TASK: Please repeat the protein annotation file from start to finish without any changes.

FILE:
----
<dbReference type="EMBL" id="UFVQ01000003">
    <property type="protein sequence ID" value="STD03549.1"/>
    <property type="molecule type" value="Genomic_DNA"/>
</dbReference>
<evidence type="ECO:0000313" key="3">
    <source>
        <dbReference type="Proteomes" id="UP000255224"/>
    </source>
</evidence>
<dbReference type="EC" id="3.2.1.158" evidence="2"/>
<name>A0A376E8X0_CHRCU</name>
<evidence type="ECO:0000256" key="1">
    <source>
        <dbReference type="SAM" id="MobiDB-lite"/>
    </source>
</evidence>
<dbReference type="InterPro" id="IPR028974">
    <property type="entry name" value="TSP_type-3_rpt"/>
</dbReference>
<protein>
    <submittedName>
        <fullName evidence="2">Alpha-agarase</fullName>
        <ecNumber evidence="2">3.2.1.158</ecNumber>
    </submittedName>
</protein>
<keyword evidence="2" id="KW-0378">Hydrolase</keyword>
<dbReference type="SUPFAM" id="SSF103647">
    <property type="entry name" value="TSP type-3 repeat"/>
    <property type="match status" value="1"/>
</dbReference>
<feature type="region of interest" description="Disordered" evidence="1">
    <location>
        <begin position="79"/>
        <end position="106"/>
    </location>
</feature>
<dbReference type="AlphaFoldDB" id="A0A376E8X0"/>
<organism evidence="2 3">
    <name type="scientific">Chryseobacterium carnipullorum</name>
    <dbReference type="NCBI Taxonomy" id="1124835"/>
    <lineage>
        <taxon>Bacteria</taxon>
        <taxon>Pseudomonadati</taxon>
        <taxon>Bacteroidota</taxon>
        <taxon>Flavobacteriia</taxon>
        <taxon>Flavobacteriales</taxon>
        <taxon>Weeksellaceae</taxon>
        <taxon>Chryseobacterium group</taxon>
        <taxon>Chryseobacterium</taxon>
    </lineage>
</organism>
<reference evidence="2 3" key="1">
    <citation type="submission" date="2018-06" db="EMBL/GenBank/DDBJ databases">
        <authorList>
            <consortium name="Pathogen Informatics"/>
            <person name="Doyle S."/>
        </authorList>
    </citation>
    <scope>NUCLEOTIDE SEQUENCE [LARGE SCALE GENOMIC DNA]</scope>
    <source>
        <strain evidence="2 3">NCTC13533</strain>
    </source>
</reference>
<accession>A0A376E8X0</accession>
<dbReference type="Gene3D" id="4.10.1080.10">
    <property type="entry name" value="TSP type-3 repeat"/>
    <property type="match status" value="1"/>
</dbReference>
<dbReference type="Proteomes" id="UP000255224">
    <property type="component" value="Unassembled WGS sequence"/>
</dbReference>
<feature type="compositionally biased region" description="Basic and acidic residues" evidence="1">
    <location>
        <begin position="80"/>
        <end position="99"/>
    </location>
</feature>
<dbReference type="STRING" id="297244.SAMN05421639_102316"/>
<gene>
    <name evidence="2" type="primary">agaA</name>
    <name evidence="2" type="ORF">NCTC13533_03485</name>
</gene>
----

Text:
<dbReference type="EMBL" id="UFVQ01000003">
    <property type="protein sequence ID" value="STD03549.1"/>
    <property type="molecule type" value="Genomic_DNA"/>
</dbReference>
<evidence type="ECO:0000313" key="3">
    <source>
        <dbReference type="Proteomes" id="UP000255224"/>
    </source>
</evidence>
<dbReference type="EC" id="3.2.1.158" evidence="2"/>
<name>A0A376E8X0_CHRCU</name>
<evidence type="ECO:0000256" key="1">
    <source>
        <dbReference type="SAM" id="MobiDB-lite"/>
    </source>
</evidence>
<dbReference type="InterPro" id="IPR028974">
    <property type="entry name" value="TSP_type-3_rpt"/>
</dbReference>
<protein>
    <submittedName>
        <fullName evidence="2">Alpha-agarase</fullName>
        <ecNumber evidence="2">3.2.1.158</ecNumber>
    </submittedName>
</protein>
<keyword evidence="2" id="KW-0378">Hydrolase</keyword>
<dbReference type="SUPFAM" id="SSF103647">
    <property type="entry name" value="TSP type-3 repeat"/>
    <property type="match status" value="1"/>
</dbReference>
<feature type="region of interest" description="Disordered" evidence="1">
    <location>
        <begin position="79"/>
        <end position="106"/>
    </location>
</feature>
<dbReference type="AlphaFoldDB" id="A0A376E8X0"/>
<organism evidence="2 3">
    <name type="scientific">Chryseobacterium carnipullorum</name>
    <dbReference type="NCBI Taxonomy" id="1124835"/>
    <lineage>
        <taxon>Bacteria</taxon>
        <taxon>Pseudomonadati</taxon>
        <taxon>Bacteroidota</taxon>
        <taxon>Flavobacteriia</taxon>
        <taxon>Flavobacteriales</taxon>
        <taxon>Weeksellaceae</taxon>
        <taxon>Chryseobacterium group</taxon>
        <taxon>Chryseobacterium</taxon>
    </lineage>
</organism>
<reference evidence="2 3" key="1">
    <citation type="submission" date="2018-06" db="EMBL/GenBank/DDBJ databases">
        <authorList>
            <consortium name="Pathogen Informatics"/>
            <person name="Doyle S."/>
        </authorList>
    </citation>
    <scope>NUCLEOTIDE SEQUENCE [LARGE SCALE GENOMIC DNA]</scope>
    <source>
        <strain evidence="2 3">NCTC13533</strain>
    </source>
</reference>
<accession>A0A376E8X0</accession>
<dbReference type="Gene3D" id="4.10.1080.10">
    <property type="entry name" value="TSP type-3 repeat"/>
    <property type="match status" value="1"/>
</dbReference>
<dbReference type="Proteomes" id="UP000255224">
    <property type="component" value="Unassembled WGS sequence"/>
</dbReference>
<feature type="compositionally biased region" description="Basic and acidic residues" evidence="1">
    <location>
        <begin position="80"/>
        <end position="99"/>
    </location>
</feature>
<dbReference type="STRING" id="297244.SAMN05421639_102316"/>
<gene>
    <name evidence="2" type="primary">agaA</name>
    <name evidence="2" type="ORF">NCTC13533_03485</name>
</gene>